June is Pride month! It is a month-long celebration of the LGTBQIA+ community – and while it is a festival of their community, it is also an opportunity for us to join together as a society to celebrate the unique differences and diversity of our friends, family, neighbors, and community. In my family, we use every holiday and celebration as an opportunity to learn more about the people, cultures, and traditions associated with the festivities.
Where did Pride month come from?
The origins of Pride are much darker than the festivities and celebrations that we see today. It started off as a response to a police raid of a New York pub that was frequented by the LGBTQIA+ community in June 1969.
Even during the times of the civil rights movements of the 1960s, the LGBTQIA+ community had to fight to exist. Gatherings of same-sex couples were deemed “disorderly” by the New York State Liquor Authority and often resulted in raids and establishments being shut down entirely if they were suspected of catering to the gay community. In 1966, thanks to activist efforts, regulations that prevented bars from serving LGTBQIA+ were overturned – but that didn’t end the suffrage of the community at the hands of politics and law enforcement. LGBTQIA patrons could now be served alcohol, but it was still illegal to engage in any type of public display of affection for couples that weren’t deemed “normal” by the society of the times. The LGBTQIA+ patrons sought refuge in bars friendly to their community, many of which were operated illegally by owners who were often less than law-abiding citizens (yes, I’m talking about the Mafia). The gay community wasn’t supporting the Mafia by choice, but the Mafia was doing what they do best – operating a business on the fringes of society, capitalizing on laws that created a black market. They were able to skirt the law for several years by paying off corrupt city officials and officers who would in turn give the operators a heads up prior to any raids, allowing them to hide any nefarious activity and somewhat protect their clientele. They did the same thing with alcohol prohibition, and continue to do so with a variety of black market products and services to this day.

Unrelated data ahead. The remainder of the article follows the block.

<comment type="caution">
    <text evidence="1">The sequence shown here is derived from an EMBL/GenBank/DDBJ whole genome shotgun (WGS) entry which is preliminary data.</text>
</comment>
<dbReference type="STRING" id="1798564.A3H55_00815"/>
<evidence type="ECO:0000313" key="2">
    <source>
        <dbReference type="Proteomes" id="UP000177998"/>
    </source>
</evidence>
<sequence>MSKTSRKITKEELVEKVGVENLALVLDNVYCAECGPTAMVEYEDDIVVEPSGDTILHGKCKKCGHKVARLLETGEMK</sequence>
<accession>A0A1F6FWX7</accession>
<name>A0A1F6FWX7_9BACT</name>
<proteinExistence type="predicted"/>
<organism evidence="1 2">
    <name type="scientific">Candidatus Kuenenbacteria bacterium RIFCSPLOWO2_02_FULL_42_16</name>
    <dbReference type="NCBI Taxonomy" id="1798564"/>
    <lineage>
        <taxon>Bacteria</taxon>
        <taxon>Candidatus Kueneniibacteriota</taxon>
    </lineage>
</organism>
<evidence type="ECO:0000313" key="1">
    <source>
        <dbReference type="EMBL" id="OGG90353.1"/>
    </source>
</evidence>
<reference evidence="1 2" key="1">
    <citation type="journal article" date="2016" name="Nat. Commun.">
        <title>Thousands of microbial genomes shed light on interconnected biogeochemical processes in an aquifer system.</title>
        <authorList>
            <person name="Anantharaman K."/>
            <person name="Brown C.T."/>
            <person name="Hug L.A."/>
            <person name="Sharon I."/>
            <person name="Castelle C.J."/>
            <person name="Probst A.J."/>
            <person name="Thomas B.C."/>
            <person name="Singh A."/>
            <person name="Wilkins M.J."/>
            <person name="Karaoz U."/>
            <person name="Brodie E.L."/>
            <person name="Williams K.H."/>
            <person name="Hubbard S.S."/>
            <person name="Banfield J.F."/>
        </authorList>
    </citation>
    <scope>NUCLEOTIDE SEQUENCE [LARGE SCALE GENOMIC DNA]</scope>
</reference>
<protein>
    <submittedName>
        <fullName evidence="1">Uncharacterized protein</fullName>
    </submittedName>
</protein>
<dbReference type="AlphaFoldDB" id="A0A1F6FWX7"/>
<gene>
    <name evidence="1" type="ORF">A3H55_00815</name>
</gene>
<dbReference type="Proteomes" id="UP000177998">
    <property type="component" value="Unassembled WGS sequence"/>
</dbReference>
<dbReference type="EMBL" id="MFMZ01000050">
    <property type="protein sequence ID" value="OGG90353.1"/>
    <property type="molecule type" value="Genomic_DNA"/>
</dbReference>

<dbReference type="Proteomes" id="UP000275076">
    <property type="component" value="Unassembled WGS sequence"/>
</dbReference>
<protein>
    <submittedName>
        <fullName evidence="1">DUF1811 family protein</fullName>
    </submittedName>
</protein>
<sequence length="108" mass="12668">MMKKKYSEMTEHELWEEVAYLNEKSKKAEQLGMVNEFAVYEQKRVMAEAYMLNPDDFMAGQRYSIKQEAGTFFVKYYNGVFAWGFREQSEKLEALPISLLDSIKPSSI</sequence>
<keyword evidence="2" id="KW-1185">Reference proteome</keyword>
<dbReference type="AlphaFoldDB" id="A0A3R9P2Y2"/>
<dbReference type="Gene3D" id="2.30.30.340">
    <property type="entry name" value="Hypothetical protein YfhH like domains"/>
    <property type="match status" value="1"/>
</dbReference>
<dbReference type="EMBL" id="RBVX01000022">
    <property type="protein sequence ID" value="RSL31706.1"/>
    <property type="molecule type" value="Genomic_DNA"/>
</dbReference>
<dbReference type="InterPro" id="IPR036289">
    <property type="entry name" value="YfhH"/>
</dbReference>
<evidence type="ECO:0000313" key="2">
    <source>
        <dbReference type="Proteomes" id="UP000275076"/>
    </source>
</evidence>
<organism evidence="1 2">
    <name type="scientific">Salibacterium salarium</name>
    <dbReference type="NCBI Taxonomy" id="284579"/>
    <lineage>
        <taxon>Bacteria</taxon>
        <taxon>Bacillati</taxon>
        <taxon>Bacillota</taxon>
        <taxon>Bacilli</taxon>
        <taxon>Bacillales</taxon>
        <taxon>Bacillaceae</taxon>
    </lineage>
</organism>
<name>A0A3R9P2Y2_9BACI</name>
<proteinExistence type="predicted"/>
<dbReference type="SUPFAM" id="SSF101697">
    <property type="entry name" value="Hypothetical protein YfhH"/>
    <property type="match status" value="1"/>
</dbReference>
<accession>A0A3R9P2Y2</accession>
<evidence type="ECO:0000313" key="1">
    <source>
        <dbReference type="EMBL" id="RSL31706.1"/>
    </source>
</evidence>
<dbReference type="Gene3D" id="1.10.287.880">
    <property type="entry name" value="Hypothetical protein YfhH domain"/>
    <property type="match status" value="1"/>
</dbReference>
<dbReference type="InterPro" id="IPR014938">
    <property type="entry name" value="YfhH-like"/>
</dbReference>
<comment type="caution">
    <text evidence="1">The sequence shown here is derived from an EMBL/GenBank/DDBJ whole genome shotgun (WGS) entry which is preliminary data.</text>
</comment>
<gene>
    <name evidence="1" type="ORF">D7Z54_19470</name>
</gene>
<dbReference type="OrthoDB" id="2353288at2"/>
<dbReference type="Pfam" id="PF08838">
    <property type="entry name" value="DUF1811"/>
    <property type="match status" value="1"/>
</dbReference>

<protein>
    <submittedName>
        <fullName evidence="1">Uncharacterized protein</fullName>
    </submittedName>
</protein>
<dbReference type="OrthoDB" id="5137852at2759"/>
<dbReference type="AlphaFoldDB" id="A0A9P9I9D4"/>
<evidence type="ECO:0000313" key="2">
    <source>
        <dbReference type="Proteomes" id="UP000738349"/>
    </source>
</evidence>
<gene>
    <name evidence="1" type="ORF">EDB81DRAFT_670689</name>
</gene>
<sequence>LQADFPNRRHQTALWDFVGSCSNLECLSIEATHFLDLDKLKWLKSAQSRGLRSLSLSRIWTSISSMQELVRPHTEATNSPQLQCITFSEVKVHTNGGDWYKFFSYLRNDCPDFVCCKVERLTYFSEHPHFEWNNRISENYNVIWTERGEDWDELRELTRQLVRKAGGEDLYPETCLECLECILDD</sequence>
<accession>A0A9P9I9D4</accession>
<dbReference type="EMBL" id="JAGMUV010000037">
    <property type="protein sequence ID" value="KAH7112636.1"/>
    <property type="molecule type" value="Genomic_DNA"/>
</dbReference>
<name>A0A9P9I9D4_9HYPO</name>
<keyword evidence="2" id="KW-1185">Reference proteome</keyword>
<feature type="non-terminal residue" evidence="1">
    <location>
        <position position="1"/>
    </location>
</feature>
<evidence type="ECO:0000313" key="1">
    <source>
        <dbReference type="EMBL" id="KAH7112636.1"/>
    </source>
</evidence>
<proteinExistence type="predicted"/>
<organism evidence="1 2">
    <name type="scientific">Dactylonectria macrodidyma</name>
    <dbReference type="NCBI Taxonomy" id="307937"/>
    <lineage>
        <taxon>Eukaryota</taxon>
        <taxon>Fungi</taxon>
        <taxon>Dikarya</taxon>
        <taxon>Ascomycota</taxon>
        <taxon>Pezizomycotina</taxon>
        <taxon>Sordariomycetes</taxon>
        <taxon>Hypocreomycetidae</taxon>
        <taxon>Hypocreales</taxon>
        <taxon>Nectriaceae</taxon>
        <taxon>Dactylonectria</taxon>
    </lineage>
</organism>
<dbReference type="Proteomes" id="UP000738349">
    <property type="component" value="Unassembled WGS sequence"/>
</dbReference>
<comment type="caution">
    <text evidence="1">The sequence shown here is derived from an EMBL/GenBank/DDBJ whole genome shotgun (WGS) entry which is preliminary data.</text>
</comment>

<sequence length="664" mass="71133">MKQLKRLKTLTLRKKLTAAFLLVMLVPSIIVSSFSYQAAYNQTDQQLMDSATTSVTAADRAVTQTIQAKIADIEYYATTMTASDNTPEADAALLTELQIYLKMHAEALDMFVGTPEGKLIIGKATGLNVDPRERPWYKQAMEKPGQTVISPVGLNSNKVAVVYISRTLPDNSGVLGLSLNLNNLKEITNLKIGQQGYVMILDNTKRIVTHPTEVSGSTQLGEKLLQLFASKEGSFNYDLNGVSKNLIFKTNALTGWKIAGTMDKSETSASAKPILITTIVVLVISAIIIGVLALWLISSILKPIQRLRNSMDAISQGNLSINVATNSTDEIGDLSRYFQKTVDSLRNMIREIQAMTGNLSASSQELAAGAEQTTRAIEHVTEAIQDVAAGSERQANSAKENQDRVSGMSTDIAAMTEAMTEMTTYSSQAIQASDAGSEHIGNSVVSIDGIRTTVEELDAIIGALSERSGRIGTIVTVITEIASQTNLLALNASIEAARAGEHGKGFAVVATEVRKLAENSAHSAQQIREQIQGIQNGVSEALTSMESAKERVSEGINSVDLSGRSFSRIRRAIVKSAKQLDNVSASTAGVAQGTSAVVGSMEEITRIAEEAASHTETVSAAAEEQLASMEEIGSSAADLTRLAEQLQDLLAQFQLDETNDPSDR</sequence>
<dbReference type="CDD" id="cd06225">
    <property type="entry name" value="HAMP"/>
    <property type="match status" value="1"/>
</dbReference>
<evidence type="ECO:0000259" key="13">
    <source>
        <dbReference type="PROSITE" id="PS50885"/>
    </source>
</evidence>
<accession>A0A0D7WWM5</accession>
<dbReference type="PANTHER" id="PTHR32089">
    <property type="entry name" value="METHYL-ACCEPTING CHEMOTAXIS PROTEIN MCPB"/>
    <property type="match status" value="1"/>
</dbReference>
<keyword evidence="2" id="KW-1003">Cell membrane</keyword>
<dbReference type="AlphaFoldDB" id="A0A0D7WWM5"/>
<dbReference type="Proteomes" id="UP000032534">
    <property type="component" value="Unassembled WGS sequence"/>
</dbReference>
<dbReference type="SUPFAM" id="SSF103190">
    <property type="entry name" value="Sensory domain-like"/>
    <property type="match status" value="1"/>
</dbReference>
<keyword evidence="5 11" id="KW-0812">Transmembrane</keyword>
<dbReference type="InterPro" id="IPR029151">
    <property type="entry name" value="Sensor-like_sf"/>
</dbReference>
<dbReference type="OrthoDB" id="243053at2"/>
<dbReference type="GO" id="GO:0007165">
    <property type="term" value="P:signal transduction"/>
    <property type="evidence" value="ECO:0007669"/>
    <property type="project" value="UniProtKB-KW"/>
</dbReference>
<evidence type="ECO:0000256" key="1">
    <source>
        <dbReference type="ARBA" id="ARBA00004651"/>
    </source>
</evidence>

This all boiled over on June 28th, 1969. Stonewall Inn, owned by the Genovese crime family, wasn’t tipped off about a raid this morning. Police officers, with a warrant, entered the club and began to rough up patrons, and after finding bootlegged alcohol, arrested 13 people. They arrested people for not only alcohol violations but also for violating the state’s “gender-appropriate clothing” statute. Long story short, people were assaulted and arrested for who they were, loving who they loved, and being a little different than what society expected. Within minutes of the raid, a full-blown riot broke out, involving hundreds of people. The police, prisoners, and a journalist barricade themselves in the bar which was then set on fire by the Mafia. The fire department and riot squad were eventually able to stop the fire and rescue those inside, but the protests continued in the area for five more days. Thousands of people showed up to protest the laws and human rights of the LGBTQIA+ community.
On June 28, 1970, thousands of people marched in the streets of Manhattan from the Stonewall Inn to Central Park in a one-year anniversary protest of the Stonewall uprising. On that day, it was called “Christopher Street Liberation Day,” or America’s first gay pride parade.
Today, Pride is celebrated for a variety of reasons. It is a time to reflect on the constant work to achieve equal justice and opportunity for the LGBTQIA+ community, including Stonewall. We recognize the impact that the community has had locally, nationally, and internationally. But more importantly, it is a celebration of individuals being proud to be who they are, love who they love, and exercise their inalienable rights of Life, Liberty, and the pursuit of happiness.
Cities and communities around the world participate in parades and festivals that celebrate the LGBTQIA+ people. You don’t have to be a member of the community to appreciate the beautiful artwork, music, culture, and messaging of these festivals. Take the time to learn the history behind the festivities, and understand the significant obstacles that the community has, and continues to overcome. Even if you choose not to participate, we’re a better society when we take the time to educate ourselves and appreciate what it means to be diverse.
In my family, we participate in Pride in our own way. We have discussions with our children on what it means to be accepting of different cultures. We celebrate our LGBTQIA+ family members, friends, and others that have made an impact on our lives. We talk about what it means to be an ally, to support those around us, and to use our voices to advocate for people who are different from us. Lindsay and I make sure our daughters know that they are loved, supported, heard, and appreciated for who they are, no matter who they turn out to be.
By having these discussions in our home, we can make the world a better place. We can reduce bullying, increase awareness and acceptance, and ensure that the world continues to become a more hospitable place for all human beings, no matter what their differences are.